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Yet - if I name my guilt 'tis not to boast

None can deem harsher of me than I deem
I trace this scrawl-because I cannot rest
I've nothing to reproach or to request
Man's love is of Man's life a thing apart-
'Tis WOMAN'S WHOLE EXISTENCE

-Man may range The court-camp-church the vessel and the mart

Sword gown -gain- -glory- -offer in exchange Pride-fame-AMBITION — to fill up his heart

And few there are whom these cannot estrange-
Men have all these resources

-WE- but ONE
To love AGAIN and be againUNDONE.
You will proceed in pleasure and in pride
Beloved and loving many -

-all is o'er
For ME—on earth- -except some years to hide

My shame and sorrow -DEEP in my HEART's core-These I could bear- -but cannot cast aside

The passion which still RAGES as beforeAnd so FAREWELL- - forgive me-LOVE me-no--That word is idle now—but let it go. My breast has been all weakness- IS 80-yet

But still I think I can collect my mindMy blood still rushes where my spirit's SET —

As roll the waves before the settled wind.
My heart is feminine- nor CAN forget-

To allexcept one image-madly blind-
So shakes the needle--and so stands the pole-
As vibrates my fond heart to my fixed soul.
I have no more to say, -but linger—-still-

And dare not set my seal upon this sheet-
And yetI may as well the task fulfil-

My misery can scarce be more complete-
I had not lived till now- -could sorrow KILL--

Death SHUNS the wretch who fain the blow would MEET-
And I must e'en survive this last adieu--
And bear with life- to LOVE and PRAY for you.

152

LETTER XXIII.

READING OF NARRATIVE, ARGUMENT AND

SENTIMENT.

Few special instructions are needed for the reading of narrative. Your chiefest care will be to avoid monotony. For the most part, there is an even flow of ideas, and a smooth stream of words, tending unconsciously to produce in you an uniformity of expression and tone that is apt to lull the listener to sleep. A continual effort will consequently be required on your part to counteract that tendency, by throwing into your reading as much liveliness of manner and variety of expression as the matter will permit; and it is better to hazard the charge of over-acting, than to find your hearers nodding, starting, and staring, with that extravagant endeavour not to look sleepy by which drowsiness always betrays itself.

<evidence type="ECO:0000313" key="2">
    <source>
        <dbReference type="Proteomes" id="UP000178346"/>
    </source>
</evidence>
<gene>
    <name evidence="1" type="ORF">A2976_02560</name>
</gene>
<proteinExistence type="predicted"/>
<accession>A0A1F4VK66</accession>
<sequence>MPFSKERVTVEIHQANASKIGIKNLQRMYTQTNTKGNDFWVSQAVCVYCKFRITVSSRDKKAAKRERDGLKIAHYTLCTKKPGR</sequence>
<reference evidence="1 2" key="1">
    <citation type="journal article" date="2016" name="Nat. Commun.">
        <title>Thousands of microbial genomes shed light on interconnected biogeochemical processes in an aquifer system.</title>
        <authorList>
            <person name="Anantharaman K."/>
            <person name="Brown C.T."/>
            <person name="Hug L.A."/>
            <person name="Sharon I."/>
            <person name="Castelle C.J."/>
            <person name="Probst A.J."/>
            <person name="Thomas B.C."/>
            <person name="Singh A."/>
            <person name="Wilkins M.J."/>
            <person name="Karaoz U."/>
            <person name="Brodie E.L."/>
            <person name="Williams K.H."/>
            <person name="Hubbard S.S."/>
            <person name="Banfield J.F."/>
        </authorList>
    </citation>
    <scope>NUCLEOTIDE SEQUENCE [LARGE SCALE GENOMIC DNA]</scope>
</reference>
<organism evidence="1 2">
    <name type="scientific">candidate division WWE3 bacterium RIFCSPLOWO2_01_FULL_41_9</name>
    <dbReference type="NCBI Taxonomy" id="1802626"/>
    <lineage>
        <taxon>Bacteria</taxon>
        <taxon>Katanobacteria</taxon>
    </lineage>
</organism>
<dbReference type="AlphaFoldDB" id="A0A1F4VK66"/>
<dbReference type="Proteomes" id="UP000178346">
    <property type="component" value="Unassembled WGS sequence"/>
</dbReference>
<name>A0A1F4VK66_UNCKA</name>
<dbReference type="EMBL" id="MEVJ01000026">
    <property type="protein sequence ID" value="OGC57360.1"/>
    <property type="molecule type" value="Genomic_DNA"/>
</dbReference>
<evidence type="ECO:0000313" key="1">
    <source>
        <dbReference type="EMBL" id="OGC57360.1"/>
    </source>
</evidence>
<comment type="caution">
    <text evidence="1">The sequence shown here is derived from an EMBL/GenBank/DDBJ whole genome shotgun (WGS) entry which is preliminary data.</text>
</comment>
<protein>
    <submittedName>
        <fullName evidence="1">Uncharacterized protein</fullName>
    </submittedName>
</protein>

First, think what a narrative is. You are telling a story from a book instead of from memory—that is all. But when you tell a story, you do not drawl it, or gabble it, or sing it, or run right through it without a pause, or in the same tone, or without a change of expression. On the contrary, you vary your voice with every variation in the theme : sometimes you speak quickly, sometimes slowly; your voice is now loud, now soft ; you express cheerfulness at some parts, and seriousness or sadness at others ; sometimes your voice swells with the rising inflection, sometimes it sinks with the falling one; and thus, prompted by nature alone, without teaching, and instinctively, you not only rightly embody the ideas in your mind, but you give to them the right expression, and so excite the minds of your audience to attention, and write upon them that which it was your

desire to convey. But when you take a book and read the same narrative, you will probably assume an artificial voice, tone, and manner-tedious, monotonous and sleep-provokingand fail to keep attention awake for ten minutes. How may you avoid this?

By going back to nature. Think how you would tell it all out of book, and try so to read it from the book. Let it be ever present to your thoughts, when reading narrative, that you are but telling a story in choicer language, and utter it accordingly. I do not mean by this, that all narratives should be read in the same manner, for each must be expressed according to its special character : a tone of gaiety should be infused into a light and lively story ; a tone of gravity or of sadness into a grave or pathetic tale. But this applies only to the general characteristics of your manner of reading. If any grave passages occur in the lively narrative, or any lively passages in the grave narrative, they must be rendered according to their own characteristics, not following the general strain of the composition, which they are designed to relieve by variety. So, when dialogue is